British engineering consultancy Ricardo is to carry out the project in partnership with Ford, Valeo, and the Gates Corporation. It aims to demonstrate technologies for an affordable and production-feasible micro-hybrid diesel delivery vehicle based on the existing Ford Transit. Ricardo defines a 'micro' hybrid as being a vehicle in which an electric machine is used for applications such as stop/start and regenerative braking but is not used to supply additional torque when the engine is running.
The HyTrans project is expected to take about one year to complete and to lead to a demonstrator vehicle which will achieve a15-25% urban delivery cycle fuel economy improvement without compromising performance, payload capacity or price. The vehicle's micro-hybrid system will include an automatic engine stop/start capability together with a regenerative braking system. An advanced energy management supervisory control system will ensure the optimum use of Ford's latest 2.0-litre common rail 92kW (125PS) diesel engine and Valeo belt-driven combined starter-alternator system, which Ford refers to as an Integrated Starter Generator System (ISG).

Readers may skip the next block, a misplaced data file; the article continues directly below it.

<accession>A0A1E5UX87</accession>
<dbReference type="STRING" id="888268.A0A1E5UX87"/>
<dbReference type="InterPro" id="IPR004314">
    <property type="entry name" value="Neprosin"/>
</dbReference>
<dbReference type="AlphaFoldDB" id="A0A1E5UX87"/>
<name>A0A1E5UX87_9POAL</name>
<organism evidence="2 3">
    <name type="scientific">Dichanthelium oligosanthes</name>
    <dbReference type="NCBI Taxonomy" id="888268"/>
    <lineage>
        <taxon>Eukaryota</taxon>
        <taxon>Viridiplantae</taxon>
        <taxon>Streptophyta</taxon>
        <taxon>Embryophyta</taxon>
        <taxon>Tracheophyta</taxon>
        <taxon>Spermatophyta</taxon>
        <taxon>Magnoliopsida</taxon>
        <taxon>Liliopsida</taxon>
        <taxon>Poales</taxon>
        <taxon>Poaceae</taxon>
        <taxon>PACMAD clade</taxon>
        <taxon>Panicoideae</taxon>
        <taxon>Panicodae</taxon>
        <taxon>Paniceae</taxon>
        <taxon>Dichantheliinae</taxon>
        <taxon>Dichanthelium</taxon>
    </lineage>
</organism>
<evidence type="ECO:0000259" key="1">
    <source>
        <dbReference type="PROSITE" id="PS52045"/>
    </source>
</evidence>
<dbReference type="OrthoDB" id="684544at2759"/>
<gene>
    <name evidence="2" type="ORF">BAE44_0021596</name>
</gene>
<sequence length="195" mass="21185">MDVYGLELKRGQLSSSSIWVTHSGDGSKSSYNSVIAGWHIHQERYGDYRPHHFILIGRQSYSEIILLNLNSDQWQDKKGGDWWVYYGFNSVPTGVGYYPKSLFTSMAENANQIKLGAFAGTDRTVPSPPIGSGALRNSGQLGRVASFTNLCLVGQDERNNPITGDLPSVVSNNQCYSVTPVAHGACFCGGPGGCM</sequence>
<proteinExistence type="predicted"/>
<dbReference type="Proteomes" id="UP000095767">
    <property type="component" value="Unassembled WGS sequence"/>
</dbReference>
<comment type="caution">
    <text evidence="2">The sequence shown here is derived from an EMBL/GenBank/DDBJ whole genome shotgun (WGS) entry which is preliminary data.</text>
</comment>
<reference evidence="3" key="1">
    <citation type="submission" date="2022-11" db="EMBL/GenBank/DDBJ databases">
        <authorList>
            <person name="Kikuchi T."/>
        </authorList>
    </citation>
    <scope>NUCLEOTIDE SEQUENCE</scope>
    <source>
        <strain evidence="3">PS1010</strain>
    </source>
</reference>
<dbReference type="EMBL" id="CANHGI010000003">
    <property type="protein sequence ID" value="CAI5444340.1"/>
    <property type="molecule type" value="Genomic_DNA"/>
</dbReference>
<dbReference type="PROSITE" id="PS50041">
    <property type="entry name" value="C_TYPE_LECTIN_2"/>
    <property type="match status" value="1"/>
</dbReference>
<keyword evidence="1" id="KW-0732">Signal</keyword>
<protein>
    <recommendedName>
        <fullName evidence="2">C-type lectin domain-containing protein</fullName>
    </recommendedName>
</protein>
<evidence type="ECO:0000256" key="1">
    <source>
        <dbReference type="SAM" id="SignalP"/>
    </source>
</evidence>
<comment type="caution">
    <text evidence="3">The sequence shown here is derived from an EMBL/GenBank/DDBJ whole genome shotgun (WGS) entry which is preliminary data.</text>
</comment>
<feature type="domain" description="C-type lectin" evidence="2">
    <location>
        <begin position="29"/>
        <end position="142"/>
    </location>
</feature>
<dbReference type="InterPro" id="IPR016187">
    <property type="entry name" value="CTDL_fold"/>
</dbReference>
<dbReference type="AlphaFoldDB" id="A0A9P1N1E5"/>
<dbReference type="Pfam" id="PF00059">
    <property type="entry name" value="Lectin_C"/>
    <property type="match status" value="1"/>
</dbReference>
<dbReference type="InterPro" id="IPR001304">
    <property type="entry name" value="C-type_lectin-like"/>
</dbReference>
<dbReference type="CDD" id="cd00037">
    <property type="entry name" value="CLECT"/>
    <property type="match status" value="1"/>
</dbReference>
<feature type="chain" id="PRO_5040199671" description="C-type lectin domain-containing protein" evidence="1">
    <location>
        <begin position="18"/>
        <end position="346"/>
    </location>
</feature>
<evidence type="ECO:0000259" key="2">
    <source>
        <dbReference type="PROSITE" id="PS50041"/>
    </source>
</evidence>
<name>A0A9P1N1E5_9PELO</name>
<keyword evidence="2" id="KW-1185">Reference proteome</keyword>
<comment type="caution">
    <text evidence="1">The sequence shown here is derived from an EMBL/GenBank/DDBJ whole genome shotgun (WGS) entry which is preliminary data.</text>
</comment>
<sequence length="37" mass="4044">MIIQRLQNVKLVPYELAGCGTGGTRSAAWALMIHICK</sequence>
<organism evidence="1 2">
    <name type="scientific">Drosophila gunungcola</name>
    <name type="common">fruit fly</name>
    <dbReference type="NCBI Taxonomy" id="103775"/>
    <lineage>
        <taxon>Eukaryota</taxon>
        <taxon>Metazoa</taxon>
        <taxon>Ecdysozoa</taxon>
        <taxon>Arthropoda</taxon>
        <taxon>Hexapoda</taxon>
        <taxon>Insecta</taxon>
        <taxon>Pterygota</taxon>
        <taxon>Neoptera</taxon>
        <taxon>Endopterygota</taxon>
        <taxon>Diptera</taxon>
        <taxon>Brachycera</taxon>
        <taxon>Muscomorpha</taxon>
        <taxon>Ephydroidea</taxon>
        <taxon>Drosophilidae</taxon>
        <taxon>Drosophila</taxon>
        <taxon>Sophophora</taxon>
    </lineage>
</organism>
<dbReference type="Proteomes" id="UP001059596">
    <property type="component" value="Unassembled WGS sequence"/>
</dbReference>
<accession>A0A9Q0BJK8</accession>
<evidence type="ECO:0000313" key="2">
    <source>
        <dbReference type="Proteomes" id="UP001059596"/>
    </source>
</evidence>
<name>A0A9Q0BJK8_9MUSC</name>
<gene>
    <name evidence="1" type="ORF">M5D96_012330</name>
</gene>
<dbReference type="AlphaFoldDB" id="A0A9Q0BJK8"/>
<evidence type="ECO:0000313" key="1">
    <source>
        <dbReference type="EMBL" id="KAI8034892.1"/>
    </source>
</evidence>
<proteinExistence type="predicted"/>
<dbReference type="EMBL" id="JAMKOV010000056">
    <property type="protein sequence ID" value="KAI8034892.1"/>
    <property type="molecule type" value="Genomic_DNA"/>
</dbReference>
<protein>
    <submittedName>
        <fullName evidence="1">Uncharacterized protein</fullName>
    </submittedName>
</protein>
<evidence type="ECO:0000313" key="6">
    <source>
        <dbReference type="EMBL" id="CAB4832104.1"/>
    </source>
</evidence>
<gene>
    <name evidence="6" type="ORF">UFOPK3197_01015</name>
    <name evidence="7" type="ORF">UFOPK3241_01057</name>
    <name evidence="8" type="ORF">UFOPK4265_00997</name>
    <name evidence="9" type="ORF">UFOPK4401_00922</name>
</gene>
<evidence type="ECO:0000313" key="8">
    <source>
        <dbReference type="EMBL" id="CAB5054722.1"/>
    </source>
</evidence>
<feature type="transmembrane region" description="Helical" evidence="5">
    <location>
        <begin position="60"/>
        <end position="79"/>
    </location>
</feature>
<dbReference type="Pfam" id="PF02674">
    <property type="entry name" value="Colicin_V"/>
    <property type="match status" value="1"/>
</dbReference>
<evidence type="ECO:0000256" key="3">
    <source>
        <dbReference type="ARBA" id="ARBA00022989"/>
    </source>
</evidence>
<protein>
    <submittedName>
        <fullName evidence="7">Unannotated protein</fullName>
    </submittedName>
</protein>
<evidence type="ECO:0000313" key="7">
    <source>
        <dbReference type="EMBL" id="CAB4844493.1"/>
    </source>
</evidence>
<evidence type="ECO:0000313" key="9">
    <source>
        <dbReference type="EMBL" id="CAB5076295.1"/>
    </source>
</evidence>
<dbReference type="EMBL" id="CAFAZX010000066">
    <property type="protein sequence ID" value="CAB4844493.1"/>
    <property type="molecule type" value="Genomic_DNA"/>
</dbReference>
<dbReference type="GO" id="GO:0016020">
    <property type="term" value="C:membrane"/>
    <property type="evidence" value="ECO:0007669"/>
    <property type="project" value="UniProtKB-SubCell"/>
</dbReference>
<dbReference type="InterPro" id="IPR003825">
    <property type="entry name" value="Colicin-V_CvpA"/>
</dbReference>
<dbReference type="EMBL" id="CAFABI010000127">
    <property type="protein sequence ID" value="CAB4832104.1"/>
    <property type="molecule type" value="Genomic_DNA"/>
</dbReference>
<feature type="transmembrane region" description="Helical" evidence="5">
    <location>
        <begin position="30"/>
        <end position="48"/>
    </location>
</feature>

The HyTrans project is jointly funded by the project partners who between them are meeting half of the costs in the form of materials and engineering resources, with matching funds provided by the Department for Transport. The Energy Saving Trust will administer this funding by providing grants through its TransportEnergy New Vehicle Technology Fund.